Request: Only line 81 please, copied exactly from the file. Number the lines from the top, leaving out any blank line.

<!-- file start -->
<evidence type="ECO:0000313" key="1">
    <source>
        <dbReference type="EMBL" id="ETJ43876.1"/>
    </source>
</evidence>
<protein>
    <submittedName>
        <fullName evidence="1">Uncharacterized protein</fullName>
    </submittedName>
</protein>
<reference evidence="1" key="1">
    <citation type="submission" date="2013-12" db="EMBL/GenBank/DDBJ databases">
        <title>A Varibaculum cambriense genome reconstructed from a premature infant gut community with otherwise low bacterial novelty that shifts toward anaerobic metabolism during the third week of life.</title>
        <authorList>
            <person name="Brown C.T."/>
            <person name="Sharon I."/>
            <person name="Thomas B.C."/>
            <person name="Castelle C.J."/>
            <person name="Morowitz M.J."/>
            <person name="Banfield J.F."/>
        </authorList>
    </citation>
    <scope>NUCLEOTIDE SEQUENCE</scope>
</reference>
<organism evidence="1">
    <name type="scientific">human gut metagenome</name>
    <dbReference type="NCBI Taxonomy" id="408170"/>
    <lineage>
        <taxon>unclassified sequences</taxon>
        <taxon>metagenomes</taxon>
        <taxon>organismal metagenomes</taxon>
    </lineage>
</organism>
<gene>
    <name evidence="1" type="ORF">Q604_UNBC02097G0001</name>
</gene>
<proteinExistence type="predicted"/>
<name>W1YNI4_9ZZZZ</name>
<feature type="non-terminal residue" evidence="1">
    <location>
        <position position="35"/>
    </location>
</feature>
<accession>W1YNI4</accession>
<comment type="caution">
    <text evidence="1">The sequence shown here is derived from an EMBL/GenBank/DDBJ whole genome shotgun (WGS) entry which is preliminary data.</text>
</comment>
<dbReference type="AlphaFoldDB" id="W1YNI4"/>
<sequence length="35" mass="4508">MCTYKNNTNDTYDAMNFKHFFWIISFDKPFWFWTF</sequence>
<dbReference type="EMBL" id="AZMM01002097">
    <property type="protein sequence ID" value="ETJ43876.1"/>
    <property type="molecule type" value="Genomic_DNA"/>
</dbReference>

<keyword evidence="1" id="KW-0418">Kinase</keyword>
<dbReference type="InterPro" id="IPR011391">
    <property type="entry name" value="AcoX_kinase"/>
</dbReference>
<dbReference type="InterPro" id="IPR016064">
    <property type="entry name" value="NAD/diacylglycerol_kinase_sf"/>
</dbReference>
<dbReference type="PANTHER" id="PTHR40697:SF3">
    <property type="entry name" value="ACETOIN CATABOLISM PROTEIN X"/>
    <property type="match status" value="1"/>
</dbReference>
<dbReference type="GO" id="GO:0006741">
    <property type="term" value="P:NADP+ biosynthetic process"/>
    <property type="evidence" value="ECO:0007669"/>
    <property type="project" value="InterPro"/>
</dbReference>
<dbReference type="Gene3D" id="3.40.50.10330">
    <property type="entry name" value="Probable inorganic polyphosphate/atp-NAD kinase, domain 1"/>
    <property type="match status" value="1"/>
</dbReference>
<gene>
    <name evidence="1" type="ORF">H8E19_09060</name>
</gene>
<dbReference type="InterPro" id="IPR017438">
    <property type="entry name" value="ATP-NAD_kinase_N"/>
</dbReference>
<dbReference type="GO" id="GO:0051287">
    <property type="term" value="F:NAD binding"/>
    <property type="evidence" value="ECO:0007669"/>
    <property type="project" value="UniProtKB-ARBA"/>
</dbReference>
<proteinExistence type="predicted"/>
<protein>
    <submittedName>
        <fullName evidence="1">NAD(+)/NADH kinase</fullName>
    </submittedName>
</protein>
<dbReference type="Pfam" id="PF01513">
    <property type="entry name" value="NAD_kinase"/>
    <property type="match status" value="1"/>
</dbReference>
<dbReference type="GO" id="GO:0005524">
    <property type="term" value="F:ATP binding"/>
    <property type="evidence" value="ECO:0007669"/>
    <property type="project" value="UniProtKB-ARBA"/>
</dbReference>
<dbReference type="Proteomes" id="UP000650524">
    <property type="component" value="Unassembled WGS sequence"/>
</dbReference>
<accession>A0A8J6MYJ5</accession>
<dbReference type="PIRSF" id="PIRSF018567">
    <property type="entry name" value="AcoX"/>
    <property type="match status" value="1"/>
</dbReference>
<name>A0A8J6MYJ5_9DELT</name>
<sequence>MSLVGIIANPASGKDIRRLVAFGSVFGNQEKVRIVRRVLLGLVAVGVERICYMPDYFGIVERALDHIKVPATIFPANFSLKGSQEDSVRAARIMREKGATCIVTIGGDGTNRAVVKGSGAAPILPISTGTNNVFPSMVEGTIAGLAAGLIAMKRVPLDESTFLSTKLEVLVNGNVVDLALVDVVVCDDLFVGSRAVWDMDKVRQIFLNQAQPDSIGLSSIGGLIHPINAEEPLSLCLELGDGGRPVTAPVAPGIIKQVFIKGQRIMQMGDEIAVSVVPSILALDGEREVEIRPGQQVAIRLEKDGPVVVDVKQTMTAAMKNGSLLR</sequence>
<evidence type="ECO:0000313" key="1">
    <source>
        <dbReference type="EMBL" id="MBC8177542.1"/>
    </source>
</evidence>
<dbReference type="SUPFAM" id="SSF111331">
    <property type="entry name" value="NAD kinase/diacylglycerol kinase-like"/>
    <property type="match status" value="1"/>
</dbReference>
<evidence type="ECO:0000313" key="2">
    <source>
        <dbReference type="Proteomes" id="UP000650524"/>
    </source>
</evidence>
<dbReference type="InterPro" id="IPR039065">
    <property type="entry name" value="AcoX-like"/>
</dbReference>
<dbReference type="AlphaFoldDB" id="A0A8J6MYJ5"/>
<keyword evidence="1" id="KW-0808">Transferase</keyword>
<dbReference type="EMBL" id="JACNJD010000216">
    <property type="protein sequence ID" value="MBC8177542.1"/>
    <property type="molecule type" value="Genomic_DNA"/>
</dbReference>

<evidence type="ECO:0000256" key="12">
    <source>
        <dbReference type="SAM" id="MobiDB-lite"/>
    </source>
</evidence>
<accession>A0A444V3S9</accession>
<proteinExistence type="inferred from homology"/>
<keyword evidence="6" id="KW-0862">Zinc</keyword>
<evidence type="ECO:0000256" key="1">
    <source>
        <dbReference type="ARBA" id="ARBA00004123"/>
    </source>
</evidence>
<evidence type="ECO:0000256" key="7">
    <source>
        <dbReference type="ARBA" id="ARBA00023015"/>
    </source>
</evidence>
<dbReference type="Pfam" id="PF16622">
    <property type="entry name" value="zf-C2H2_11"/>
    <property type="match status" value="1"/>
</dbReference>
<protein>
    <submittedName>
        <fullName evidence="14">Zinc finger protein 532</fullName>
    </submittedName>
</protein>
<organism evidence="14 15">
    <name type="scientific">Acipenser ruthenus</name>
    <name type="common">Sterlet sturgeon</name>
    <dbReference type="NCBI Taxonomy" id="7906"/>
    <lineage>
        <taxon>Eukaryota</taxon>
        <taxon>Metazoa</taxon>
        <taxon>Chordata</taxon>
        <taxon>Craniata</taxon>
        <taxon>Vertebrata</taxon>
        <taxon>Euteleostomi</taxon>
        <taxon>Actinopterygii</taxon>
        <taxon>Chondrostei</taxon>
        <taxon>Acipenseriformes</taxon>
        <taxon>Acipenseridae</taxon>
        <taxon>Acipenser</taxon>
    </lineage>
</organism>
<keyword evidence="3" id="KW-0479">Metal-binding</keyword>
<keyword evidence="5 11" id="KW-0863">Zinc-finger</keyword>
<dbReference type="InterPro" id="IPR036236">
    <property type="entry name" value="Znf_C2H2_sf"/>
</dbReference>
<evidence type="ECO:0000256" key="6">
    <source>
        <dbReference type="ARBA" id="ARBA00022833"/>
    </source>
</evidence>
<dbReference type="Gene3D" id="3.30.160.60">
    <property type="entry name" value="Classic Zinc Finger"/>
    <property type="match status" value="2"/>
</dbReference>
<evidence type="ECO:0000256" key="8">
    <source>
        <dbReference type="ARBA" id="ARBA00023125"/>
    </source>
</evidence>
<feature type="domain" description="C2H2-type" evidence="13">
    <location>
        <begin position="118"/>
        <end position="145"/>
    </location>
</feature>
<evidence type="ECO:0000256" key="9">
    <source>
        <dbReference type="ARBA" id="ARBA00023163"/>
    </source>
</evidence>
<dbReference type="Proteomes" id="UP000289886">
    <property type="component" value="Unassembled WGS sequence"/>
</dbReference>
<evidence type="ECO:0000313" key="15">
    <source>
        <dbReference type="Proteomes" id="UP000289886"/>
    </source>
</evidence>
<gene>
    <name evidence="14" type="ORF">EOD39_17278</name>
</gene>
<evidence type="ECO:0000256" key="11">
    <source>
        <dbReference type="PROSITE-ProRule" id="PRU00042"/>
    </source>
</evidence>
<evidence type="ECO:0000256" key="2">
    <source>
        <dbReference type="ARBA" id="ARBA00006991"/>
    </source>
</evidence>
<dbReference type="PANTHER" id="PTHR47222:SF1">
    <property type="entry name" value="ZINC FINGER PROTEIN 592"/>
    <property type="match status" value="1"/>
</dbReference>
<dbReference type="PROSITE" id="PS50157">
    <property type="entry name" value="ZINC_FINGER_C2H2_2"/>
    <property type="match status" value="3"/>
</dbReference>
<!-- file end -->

    <property type="term" value="F:NAD binding"/>